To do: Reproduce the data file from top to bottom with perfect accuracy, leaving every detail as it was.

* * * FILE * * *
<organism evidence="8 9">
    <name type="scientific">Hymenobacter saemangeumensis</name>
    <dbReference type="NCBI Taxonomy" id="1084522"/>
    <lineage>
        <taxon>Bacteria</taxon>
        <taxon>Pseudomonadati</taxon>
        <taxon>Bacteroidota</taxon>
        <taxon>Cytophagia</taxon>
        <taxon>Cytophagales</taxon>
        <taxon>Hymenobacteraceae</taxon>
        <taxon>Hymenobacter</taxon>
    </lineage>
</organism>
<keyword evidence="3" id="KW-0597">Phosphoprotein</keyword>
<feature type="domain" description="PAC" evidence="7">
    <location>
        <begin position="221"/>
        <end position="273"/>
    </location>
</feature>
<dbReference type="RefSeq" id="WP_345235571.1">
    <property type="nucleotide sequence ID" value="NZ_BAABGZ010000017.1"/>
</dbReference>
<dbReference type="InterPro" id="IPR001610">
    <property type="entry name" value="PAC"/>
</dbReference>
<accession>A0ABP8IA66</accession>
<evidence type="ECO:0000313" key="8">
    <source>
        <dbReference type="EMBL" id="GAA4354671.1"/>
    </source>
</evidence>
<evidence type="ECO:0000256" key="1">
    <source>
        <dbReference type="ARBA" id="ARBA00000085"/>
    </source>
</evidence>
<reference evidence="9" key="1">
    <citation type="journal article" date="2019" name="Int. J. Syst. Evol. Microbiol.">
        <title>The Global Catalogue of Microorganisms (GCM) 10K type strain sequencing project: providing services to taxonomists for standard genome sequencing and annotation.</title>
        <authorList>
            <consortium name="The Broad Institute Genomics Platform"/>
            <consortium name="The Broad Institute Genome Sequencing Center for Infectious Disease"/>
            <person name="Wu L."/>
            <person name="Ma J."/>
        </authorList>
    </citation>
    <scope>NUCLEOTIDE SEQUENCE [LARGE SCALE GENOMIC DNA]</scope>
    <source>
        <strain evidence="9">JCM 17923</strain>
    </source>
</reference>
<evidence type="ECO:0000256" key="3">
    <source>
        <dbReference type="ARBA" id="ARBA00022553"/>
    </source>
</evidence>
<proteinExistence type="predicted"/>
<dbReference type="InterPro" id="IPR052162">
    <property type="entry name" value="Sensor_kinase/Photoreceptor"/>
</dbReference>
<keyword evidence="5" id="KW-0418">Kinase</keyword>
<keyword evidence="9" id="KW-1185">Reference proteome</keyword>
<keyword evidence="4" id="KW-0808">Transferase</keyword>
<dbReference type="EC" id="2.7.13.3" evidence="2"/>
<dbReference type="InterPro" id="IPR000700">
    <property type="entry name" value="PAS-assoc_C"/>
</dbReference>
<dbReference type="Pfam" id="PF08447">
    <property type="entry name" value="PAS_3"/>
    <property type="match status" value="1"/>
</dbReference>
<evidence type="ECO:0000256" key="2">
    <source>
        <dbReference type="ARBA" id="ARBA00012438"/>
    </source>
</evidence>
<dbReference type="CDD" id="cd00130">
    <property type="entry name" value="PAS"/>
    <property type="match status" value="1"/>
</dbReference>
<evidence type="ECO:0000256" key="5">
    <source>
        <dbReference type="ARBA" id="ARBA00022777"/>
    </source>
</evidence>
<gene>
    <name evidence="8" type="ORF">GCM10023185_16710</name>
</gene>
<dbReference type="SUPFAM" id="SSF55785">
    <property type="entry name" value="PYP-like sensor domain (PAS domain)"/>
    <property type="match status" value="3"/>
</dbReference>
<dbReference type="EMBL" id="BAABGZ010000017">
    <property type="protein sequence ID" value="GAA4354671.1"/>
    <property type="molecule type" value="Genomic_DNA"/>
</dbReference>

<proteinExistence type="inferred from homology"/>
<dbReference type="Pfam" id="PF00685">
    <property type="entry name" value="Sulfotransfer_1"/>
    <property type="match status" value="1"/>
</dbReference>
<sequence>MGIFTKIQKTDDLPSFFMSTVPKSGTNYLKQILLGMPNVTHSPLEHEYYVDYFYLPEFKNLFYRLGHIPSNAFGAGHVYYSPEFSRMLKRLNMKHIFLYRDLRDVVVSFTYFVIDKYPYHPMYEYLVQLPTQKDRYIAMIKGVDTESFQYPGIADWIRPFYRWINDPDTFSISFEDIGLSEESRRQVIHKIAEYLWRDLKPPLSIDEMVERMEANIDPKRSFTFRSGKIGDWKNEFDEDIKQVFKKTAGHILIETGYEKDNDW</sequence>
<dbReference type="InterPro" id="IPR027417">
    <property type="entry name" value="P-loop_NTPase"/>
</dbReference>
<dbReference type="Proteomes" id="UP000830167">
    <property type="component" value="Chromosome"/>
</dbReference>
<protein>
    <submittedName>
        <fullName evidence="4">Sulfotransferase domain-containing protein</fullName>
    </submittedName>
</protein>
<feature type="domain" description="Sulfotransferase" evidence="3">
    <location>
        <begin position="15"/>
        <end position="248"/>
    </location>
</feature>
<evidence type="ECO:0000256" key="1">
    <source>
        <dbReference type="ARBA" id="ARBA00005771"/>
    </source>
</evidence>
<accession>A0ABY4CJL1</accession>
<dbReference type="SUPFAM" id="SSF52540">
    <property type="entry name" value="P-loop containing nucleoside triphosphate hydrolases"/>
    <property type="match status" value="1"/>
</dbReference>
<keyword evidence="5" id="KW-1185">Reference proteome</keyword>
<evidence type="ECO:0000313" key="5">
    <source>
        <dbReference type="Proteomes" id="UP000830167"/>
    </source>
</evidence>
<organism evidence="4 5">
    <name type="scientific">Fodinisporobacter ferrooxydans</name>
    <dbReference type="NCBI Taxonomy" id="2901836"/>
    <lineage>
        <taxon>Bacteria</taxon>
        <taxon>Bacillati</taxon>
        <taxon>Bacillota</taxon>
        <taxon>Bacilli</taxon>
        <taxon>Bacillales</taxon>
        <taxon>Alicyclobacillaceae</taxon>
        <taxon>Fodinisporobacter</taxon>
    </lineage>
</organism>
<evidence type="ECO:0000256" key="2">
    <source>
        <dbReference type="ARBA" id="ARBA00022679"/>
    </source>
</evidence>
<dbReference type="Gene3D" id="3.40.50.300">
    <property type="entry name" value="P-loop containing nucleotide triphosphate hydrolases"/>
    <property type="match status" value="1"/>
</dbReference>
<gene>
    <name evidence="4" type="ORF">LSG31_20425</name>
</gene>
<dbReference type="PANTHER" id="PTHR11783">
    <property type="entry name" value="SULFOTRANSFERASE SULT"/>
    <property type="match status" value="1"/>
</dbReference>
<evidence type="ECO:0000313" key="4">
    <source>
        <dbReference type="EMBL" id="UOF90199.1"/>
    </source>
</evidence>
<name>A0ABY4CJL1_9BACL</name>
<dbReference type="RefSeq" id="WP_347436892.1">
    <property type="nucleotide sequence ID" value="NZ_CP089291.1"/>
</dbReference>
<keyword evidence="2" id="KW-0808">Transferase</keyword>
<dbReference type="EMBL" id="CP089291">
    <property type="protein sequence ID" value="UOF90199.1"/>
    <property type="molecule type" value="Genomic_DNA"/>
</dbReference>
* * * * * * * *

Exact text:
<organism evidence="8 9">
    <name type="scientific">Hymenobacter saemangeumensis</name>
    <dbReference type="NCBI Taxonomy" id="1084522"/>
    <lineage>
        <taxon>Bacteria</taxon>
        <taxon>Pseudomonadati</taxon>
        <taxon>Bacteroidota</taxon>
        <taxon>Cytophagia</taxon>
        <taxon>Cytophagales</taxon>
        <taxon>Hymenobacteraceae</taxon>
        <taxon>Hymenobacter</taxon>
    </lineage>
</organism>
<keyword evidence="3" id="KW-0597">Phosphoprotein</keyword>
<feature type="domain" description="PAC" evidence="7">
    <location>
        <begin position="221"/>
        <end position="273"/>
    </location>
</feature>
<dbReference type="RefSeq" id="WP_345235571.1">
    <property type="nucleotide sequence ID" value="NZ_BAABGZ010000017.1"/>
</dbReference>
<dbReference type="InterPro" id="IPR001610">
    <property type="entry name" value="PAC"/>
</dbReference>
<accession>A0ABP8IA66</accession>
<evidence type="ECO:0000313" key="8">
    <source>
        <dbReference type="EMBL" id="GAA4354671.1"/>
    </source>
</evidence>
<evidence type="ECO:0000256" key="1">
    <source>
        <dbReference type="ARBA" id="ARBA00000085"/>
    </source>
</evidence>
<reference evidence="9" key="1">
    <citation type="journal article" date="2019" name="Int. J. Syst. Evol. Microbiol.">
        <title>The Global Catalogue of Microorganisms (GCM) 10K type strain sequencing project: providing services to taxonomists for standard genome sequencing and annotation.</title>
        <authorList>
            <consortium name="The Broad Institute Genomics Platform"/>
            <consortium name="The Broad Institute Genome Sequencing Center for Infectious Disease"/>
            <person name="Wu L."/>
            <person name="Ma J."/>
        </authorList>
    </citation>
    <scope>NUCLEOTIDE SEQUENCE [LARGE SCALE GENOMIC DNA]</scope>
    <source>
        <strain evidence="9">JCM 17923</strain>
    </source>
</reference>
<evidence type="ECO:0000256" key="3">
    <source>
        <dbReference type="ARBA" id="ARBA00022553"/>
    </source>
</evidence>
<proteinExistence type="predicted"/>
<dbReference type="InterPro" id="IPR052162">
    <property type="entry name" value="Sensor_kinase/Photoreceptor"/>
</dbReference>
<keyword evidence="5" id="KW-0418">Kinase</keyword>
<keyword evidence="9" id="KW-1185">Reference proteome</keyword>
<keyword evidence="4" id="KW-0808">Transferase</keyword>
<dbReference type="EC" id="2.7.13.3" evidence="2"/>
<dbReference type="InterPro" id="IPR000700">
    <property type="entry name" value="PAS-assoc_C"/>
</dbReference>
<dbReference type="Pfam" id="PF08447">
    <property type="entry name" value="PAS_3"/>
    <property type="match status" value="1"/>
</dbReference>
<evidence type="ECO:0000256" key="2">
    <source>
        <dbReference type="ARBA" id="ARBA00012438"/>
    </source>
</evidence>
<dbReference type="CDD" id="cd00130">
    <property type="entry name" value="PAS"/>
    <property type="match status" value="1"/>
</dbReference>
<evidence type="ECO:0000256" key="5">
    <source>
        <dbReference type="ARBA" id="ARBA00022777"/>
    </source>
</evidence>
<gene>
    <name evidence="8" type="ORF">GCM10023185_16710</name>
</gene>
<dbReference type="SUPFAM" id="SSF55785">
    <property type="entry name" value="PYP-like sensor domain (PAS domain)"/>
    <property type="match status" value="3"/>
</dbReference>
<dbReference type="EMBL" id="BAABGZ010000017">
    <property type="protein sequence ID" value="GAA4354671.1"/>
    <property type="molecule type" value="Genomic_DNA"/>
</dbReference>

<proteinExistence type="inferred from homology"/>
<dbReference type="Pfam" id="PF00685">
    <property type="entry name" value="Sulfotransfer_1"/>
    <property type="match status" value="1"/>
</dbReference>
<sequence>MGIFTKIQKTDDLPSFFMSTVPKSGTNYLKQILLGMPNVTHSPLEHEYYVDYFYLPEFKNLFYRLGHIPSNAFGAGHVYYSPEFSRMLKRLNMKHIFLYRDLRDVVVSFTYFVIDKYPYHPMYEYLVQLPTQKDRYIAMIKGVDTESFQYPGIADWIRPFYRWINDPDTFSISFEDIGLSEESRRQVIHKIAEYLWRDLKPPLSIDEMVERMEANIDPKRSFTFRSGKIGDWKNEFDEDIKQVFKKTAGHILIETGYEKDNDW</sequence>
<dbReference type="InterPro" id="IPR027417">
    <property type="entry name" value="P-loop_NTPase"/>
</dbReference>
<dbReference type="Proteomes" id="UP000830167">
    <property type="component" value="Chromosome"/>
</dbReference>
<protein>
    <submittedName>
        <fullName evidence="4">Sulfotransferase domain-containing protein</fullName>
    </submittedName>
</protein>
<feature type="domain" description="Sulfotransferase" evidence="3">
    <location>
        <begin position="15"/>
        <end position="248"/>
    </location>
</feature>
<evidence type="ECO:0000256" key="1">
    <source>
        <dbReference type="ARBA" id="ARBA00005771"/>
    </source>
</evidence>
<accession>A0ABY4CJL1</accession>
<dbReference type="SUPFAM" id="SSF52540">
    <property type="entry name" value="P-loop containing nucleoside triphosphate hydrolases"/>
    <property type="match status" value="1"/>
</dbReference>
<keyword evidence="5" id="KW-1185">Reference proteome</keyword>
<evidence type="ECO:0000313" key="5">
    <source>
        <dbReference type="Proteomes" id="UP000830167"/>
    </source>
</evidence>
<organism evidence="4 5">
    <name type="scientific">Fodinisporobacter ferrooxydans</name>
    <dbReference type="NCBI Taxonomy" id="2901836"/>
    <lineage>
        <taxon>Bacteria</taxon>
        <taxon>Bacillati</taxon>
        <taxon>Bacillota</taxon>
        <taxon>Bacilli</taxon>
        <taxon>Bacillales</taxon>
        <taxon>Alicyclobacillaceae</taxon>
        <taxon>Fodinisporobacter</taxon>
    </lineage>
</organism>
<evidence type="ECO:0000256" key="2">
    <source>
        <dbReference type="ARBA" id="ARBA00022679"/>
    </source>
</evidence>
<dbReference type="Gene3D" id="3.40.50.300">
    <property type="entry name" value="P-loop containing nucleotide triphosphate hydrolases"/>
    <property type="match status" value="1"/>
</dbReference>
<gene>
    <name evidence="4" type="ORF">LSG31_20425</name>
</gene>
<dbReference type="PANTHER" id="PTHR11783">
    <property type="entry name" value="SULFOTRANSFERASE SULT"/>
    <property type="match status" value="1"/>
</dbReference>
<evidence type="ECO:0000313" key="4">
    <source>
        <dbReference type="EMBL" id="UOF90199.1"/>
    </source>
</evidence>
<name>A0ABY4CJL1_9BACL</name>
<dbReference type="RefSeq" id="WP_347436892.1">
    <property type="nucleotide sequence ID" value="NZ_CP089291.1"/>
</dbReference>
<keyword evidence="2" id="KW-0808">Transferase</keyword>
<dbReference type="EMBL" id="CP089291">
    <property type="protein sequence ID" value="UOF90199.1"/>
    <property type="molecule type" value="Genomic_DNA"/>
</dbReference>